animated: true
		)
	}
}

Coordinator-tree2

This creates a tree-like structure with AppCoordinator in a root, which becomes a map of the app at any given time. While adding child coordinators seems like a simple task, removing them is a bit tricky. In a nutshell, there has to be a way for each coordinator to delete itself from the parent's childCoordinators. We can utilize the same idea used for view controllers by defining a new protocol called ParentCoordinated.

protocol ParentCoordinated: AnyObject {

	associatedtype Parent

	var parent: Parent? { get set }
}

Then our coordinator can send special events to its parent.

protocol LoginCordinatorEventHandling: AnyObject {

	func handle(event: LoginCoordinator.Event)
}

class LoginCoordinator: NavigationControllerCoordinator, ParentCoordinated {

	enum Event {

		case dismiss(coordinator: Coordinator)
    }

   	weak var parent: LoginCordinatorEventHandling?

	func dismiss() {

		parent?.handle(event: .dismiss(coordinator: self))
	}
}

class AppCoordinator: LoginCordinatorEventHandling {

	func handle(event: LoginCoordinator.Event) {

		switch event {
      	case .dismiss(let coordinator):

 			childCoordinators.removeAll { $0 === coordinator }
     		navigationController.dismiss(animated: true)
   		}
	}
}

Although we have almost saved ourselves from memory leaks, there should be a place inside view controllers where we send a dismiss event once a hierarchy needs to change. I can see three common scenarios:

  • View controller was presented modally
  • View controller was pushed with a different coordinator on the same navigation stack
  • View controller is shown via a custom transition

In case of modals, the best place to put coordinator?.handle(event: .dismiss) will be right before the view controller should be dismissed, like in IBAction or a button's target.

What about iOS 13 modals can be dismissed by a pull, you might ask? There is no silver bullet, but you can implement func presentationControllerDidDismiss(_ presentationController: UIPresentationController) from UIAdaptivePresentationControllerDelegate and then assign the navigationController.presentationController?.delegate to handle it. A custom navigation controller or a coordinator are good candidates for the job.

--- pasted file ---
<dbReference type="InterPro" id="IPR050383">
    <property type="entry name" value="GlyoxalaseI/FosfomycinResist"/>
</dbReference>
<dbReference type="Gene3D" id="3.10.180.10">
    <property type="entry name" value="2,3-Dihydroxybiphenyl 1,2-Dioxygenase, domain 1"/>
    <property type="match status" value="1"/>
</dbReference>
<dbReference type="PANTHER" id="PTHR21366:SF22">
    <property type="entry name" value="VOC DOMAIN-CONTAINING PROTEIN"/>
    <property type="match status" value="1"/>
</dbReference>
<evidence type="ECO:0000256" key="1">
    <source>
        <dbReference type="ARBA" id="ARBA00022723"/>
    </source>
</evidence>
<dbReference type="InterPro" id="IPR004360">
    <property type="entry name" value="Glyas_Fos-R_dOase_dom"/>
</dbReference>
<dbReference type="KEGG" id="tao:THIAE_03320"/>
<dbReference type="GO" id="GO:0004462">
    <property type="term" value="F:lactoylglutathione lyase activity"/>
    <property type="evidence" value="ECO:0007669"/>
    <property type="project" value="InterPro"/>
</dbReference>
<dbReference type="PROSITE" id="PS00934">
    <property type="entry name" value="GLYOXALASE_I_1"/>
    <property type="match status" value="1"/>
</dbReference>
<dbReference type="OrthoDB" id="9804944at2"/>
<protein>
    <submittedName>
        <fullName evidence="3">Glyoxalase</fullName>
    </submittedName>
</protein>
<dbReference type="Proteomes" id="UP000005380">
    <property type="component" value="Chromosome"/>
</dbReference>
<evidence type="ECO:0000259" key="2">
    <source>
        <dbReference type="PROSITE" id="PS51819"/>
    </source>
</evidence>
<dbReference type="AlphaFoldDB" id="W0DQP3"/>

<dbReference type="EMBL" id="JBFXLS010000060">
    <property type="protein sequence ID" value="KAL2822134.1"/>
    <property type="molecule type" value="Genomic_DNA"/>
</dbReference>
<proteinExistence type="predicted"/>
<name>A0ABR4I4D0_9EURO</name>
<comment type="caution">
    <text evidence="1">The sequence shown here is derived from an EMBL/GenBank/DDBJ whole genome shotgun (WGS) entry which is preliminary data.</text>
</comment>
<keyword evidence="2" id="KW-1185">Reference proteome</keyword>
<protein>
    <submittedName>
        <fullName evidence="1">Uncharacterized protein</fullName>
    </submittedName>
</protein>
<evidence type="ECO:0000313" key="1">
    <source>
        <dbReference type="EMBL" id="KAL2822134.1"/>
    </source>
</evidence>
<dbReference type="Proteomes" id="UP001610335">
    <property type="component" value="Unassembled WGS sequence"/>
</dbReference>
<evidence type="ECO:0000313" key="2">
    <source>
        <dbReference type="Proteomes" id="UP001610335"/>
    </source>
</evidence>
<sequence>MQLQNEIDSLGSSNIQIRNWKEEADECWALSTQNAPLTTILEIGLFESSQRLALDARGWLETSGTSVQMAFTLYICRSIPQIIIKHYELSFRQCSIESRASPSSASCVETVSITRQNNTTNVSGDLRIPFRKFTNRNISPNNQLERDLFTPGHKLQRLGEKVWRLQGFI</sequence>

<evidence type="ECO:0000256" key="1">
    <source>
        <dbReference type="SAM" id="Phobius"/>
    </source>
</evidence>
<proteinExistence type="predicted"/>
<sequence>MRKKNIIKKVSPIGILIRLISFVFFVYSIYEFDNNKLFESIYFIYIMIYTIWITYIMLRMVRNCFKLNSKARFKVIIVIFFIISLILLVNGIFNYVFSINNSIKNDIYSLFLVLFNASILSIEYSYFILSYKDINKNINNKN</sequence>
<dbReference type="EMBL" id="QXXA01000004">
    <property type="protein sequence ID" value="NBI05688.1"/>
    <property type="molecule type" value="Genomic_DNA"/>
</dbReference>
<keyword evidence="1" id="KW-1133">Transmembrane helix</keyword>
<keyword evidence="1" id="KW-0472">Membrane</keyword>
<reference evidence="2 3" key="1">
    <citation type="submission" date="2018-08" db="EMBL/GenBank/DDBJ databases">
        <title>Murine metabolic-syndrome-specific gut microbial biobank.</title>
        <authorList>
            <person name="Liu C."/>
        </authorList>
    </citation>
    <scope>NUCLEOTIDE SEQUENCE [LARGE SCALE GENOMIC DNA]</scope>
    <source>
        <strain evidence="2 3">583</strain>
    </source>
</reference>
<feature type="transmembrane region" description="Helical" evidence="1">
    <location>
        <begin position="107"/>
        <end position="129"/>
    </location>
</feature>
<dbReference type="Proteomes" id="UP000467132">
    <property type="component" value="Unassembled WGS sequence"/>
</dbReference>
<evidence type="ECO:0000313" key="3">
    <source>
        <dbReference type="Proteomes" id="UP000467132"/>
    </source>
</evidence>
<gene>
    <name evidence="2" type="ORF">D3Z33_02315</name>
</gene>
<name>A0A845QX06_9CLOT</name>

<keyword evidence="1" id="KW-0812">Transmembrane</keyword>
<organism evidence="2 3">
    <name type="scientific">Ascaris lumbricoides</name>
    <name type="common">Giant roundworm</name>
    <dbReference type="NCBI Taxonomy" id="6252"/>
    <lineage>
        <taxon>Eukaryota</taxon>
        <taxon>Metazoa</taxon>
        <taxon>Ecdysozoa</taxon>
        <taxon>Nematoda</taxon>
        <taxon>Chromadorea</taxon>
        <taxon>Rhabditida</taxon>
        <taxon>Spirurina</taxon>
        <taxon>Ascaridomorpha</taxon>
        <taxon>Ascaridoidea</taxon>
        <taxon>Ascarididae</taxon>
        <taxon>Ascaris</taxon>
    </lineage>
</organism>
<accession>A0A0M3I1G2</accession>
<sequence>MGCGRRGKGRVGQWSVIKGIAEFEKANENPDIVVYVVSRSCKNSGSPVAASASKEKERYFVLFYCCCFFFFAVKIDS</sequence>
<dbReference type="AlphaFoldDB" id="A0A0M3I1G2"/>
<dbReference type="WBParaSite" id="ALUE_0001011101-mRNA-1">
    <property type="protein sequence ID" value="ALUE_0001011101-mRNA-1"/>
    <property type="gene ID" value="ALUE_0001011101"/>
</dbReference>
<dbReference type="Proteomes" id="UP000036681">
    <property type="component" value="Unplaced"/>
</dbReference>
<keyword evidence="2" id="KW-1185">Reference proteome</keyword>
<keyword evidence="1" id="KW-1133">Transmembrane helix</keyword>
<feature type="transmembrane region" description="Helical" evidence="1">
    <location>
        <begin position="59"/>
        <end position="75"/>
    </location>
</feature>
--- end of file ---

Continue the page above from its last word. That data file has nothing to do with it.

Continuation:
Coordinator-Dismiss3

The second case requires overriding the back button or making use of isMovingFromParent in viewDidDisappear, where the event is passed to the coordinator and then forwarded to the parent for coordinator deletion.

override func viewDidDisappear(_ animated: Bool) {

	super.viewDidDisappear(animated)

	if isMovingFromParent {

    	coordinator?.handle(event: .dismiss)
	}
}

You can also take a look at func navigationController(_ navigationController: UINavigationController, didShow viewController: UIViewController, animated: Bool) from UINavigationControllerDelegate and navigationController.transitionCoordinator?.viewController(forKey: .from) to determine whether the view controller is still present in the hierarchy and delete its coordinator. This approach will handle everything in one place without adding any code to the view controllers, but it will be triggered for every push/pop, making it somewhat less performant.

The last case should be handled once a dismiss transition is over, so it will heavily depend on the implementation.

BONUS: PRACTICAL ADDITIONS

Once everything is in place, coordinators become routes to every part of your app, making them very convenient for deep linking. You can extend the Coordinator protocol with a method handling a deep link which allows to pass it from AppDelegate/SceneDelegate to a final screen via AppCoordinator and its subsequent children.

protocol Coordinator: AnyObject {

	var childCoordinators: [Coordinator] { get set }

	func start()
    func handle(deeplink: Deeplink)
}

Coordinators are also a great starting point for A/B testing whenever a new flow or a screen should be shown based on a particular condition. You can even have a distinct coordinator to abstract the differences of the new flow.

class LoginCoordinator: NavigationControllerCoordinator {

	func showOnboarding() {

		guard CapabilityService.isEligibleForNewOnboarding else {

			navigationController.present(OldOnboardingViewController(), animated: true)

           	return
        }

		navigationController.present(NewOnboardingViewController(), animated: true)
    }
}

Since one of the coordinator tasks is view controller creation it can provide shelter for your dependency injection container or maybe a factory instance, if you are using one. Last but not least, we can count the number of apps you have seen that used the NSNotificationCenter API to send notifications to remote parts of the app in order to increment some badges or propagate logout events. I’d bet it’s been a few.

Now you can have a typesafe technique that will distribute a payload to the farthest island screen in your app.

Thank you for sticking with me until the end. I hope you found something inspiring in all the information!

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Gleb Arkhipov

Gleb Arkhipov

iOS Engineer